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PRIP for iPhone

Sprint's iDEN network shutdown may have quashed hopes for an iPhone with native push-to-talk support, but that won't matter much now that Motorola and NII Holdings have brought Prip's service to iOS. The new app lets American iOS 7 users instantly speak to both fellow Prip members as well as NII's Nextel subscribers in Latin America. Many of the features will be familiar to those who tried the Android version, although the cross-platform launch introduces universal sign-ins and web-based account control; you're no longer tied to Google Play. Whether you're chatting with a friend or a whole company, you can grab Prip from the App Store today.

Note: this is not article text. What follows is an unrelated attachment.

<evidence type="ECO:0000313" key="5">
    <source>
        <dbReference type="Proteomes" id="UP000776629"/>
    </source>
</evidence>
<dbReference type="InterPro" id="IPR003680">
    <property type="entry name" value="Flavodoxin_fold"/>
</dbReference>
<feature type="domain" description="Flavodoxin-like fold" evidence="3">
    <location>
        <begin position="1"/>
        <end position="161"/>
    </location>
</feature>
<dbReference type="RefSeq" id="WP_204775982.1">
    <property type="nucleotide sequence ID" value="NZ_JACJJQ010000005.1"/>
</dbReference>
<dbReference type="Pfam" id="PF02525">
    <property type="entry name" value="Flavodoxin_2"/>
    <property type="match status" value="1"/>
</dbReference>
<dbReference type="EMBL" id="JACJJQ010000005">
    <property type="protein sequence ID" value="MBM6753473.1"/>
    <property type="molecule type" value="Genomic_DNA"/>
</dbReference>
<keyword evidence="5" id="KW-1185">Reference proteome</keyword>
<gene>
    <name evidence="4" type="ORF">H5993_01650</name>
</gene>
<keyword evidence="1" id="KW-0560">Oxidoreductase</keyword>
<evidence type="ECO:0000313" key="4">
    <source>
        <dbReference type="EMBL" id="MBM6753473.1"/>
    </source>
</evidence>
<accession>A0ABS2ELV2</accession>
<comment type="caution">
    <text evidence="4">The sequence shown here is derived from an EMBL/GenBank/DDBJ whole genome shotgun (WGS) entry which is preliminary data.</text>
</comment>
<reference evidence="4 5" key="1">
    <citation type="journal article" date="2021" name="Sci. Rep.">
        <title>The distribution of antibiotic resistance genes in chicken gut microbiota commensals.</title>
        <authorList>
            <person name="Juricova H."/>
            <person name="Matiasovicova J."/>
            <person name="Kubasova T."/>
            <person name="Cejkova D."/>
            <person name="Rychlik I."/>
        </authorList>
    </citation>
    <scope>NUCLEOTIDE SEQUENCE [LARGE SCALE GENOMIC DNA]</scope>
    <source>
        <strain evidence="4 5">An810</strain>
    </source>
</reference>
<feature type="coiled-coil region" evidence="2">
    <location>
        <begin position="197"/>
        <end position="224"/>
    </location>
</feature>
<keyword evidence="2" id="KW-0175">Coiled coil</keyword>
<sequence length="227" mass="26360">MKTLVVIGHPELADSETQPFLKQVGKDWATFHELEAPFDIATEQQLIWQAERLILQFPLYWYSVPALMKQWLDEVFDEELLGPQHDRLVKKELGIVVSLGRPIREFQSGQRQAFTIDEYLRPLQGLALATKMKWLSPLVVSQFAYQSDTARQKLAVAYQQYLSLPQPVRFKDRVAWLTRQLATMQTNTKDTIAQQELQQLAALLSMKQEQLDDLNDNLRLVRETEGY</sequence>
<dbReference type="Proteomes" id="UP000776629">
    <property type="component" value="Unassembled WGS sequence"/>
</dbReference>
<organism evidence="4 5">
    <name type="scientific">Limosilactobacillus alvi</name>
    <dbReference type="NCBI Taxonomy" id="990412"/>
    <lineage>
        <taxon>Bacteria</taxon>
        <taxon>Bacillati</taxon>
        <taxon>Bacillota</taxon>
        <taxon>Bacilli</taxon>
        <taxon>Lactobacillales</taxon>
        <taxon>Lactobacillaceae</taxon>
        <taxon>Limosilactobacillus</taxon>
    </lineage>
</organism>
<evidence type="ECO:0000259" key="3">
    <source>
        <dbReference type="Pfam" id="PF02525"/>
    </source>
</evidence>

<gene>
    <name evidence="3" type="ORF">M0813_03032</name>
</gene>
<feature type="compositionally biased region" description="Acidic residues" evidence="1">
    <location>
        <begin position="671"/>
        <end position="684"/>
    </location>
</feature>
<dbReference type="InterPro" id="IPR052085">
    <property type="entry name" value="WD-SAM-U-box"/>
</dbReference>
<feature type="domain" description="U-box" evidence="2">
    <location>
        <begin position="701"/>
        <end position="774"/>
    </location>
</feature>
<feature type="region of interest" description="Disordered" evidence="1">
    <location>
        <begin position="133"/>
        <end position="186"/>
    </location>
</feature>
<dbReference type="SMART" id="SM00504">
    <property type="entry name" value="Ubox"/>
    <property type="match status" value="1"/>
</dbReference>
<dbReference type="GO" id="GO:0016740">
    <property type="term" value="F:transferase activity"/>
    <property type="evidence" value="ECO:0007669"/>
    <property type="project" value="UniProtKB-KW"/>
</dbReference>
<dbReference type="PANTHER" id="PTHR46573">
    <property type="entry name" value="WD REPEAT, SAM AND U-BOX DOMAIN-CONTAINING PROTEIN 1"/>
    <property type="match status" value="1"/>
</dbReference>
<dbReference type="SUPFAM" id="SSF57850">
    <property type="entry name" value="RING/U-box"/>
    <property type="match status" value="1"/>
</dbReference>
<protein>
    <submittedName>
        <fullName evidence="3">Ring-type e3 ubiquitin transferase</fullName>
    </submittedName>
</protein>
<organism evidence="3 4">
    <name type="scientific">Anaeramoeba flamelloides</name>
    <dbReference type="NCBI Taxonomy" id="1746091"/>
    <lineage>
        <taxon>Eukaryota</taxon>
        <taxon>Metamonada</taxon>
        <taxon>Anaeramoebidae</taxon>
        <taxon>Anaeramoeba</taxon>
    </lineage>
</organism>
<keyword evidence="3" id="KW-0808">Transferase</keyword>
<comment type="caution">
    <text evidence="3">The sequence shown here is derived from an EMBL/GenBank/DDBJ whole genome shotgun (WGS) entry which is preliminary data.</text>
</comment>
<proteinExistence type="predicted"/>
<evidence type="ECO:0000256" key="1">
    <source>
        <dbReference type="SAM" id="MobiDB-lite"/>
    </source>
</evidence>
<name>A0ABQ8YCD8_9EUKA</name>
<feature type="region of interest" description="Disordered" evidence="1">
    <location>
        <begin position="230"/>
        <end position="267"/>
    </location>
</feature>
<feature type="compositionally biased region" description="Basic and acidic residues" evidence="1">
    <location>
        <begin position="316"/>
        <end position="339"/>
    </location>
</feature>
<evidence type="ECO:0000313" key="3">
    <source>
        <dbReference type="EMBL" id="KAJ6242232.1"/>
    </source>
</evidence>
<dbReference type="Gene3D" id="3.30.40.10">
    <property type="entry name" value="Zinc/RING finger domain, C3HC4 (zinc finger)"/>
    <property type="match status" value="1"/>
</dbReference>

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We've been telling you about the Avegant Glyph for awhile, but now you can finally plunk down some bills to get one yourself. Thanks to Kickstarter, beta-testing the device for its designer isn't without its own set of perks. For instance, 500 of the earliest backers at the $500 tier can snag a unit with their choice of colors for the device's LED ring and HDMI cable. If you miss that limited window, however, you'll still have your choice of three colors for the headset itself at the same price -- just not the accessories. Unlike the versions we've demoed up to this point, Avegant promises that the unit you receive will be lighter and more comfortable overall. Sadly, the battery life is still pegged at around three hours.